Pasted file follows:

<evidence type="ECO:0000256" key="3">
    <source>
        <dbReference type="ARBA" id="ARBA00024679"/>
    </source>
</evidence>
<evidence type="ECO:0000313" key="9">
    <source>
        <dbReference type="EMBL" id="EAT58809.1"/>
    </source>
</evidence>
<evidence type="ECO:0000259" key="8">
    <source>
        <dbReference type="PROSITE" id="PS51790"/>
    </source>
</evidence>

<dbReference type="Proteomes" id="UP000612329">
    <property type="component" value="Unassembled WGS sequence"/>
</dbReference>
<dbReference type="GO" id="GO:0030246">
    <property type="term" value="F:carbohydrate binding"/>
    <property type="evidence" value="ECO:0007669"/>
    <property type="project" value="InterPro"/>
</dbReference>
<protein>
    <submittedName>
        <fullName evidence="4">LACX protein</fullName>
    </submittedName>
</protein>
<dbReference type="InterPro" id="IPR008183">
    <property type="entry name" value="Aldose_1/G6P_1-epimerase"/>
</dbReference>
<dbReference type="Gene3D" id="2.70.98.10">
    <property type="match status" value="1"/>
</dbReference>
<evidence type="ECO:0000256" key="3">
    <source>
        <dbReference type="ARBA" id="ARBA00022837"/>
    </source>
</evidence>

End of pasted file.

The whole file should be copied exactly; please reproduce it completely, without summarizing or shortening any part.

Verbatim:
<evidence type="ECO:0000256" key="3">
    <source>
        <dbReference type="ARBA" id="ARBA00024679"/>
    </source>
</evidence>
<evidence type="ECO:0000313" key="9">
    <source>
        <dbReference type="EMBL" id="EAT58809.1"/>
    </source>
</evidence>
<evidence type="ECO:0000259" key="8">
    <source>
        <dbReference type="PROSITE" id="PS51790"/>
    </source>
</evidence>

<dbReference type="Proteomes" id="UP000612329">
    <property type="component" value="Unassembled WGS sequence"/>
</dbReference>
<dbReference type="GO" id="GO:0030246">
    <property type="term" value="F:carbohydrate binding"/>
    <property type="evidence" value="ECO:0007669"/>
    <property type="project" value="InterPro"/>
</dbReference>
<protein>
    <submittedName>
        <fullName evidence="4">LACX protein</fullName>
    </submittedName>
</protein>
<dbReference type="InterPro" id="IPR008183">
    <property type="entry name" value="Aldose_1/G6P_1-epimerase"/>
</dbReference>
<dbReference type="Gene3D" id="2.70.98.10">
    <property type="match status" value="1"/>
</dbReference>
<evidence type="ECO:0000256" key="3">
    <source>
        <dbReference type="ARBA" id="ARBA00022837"/>
    </source>
</evidence>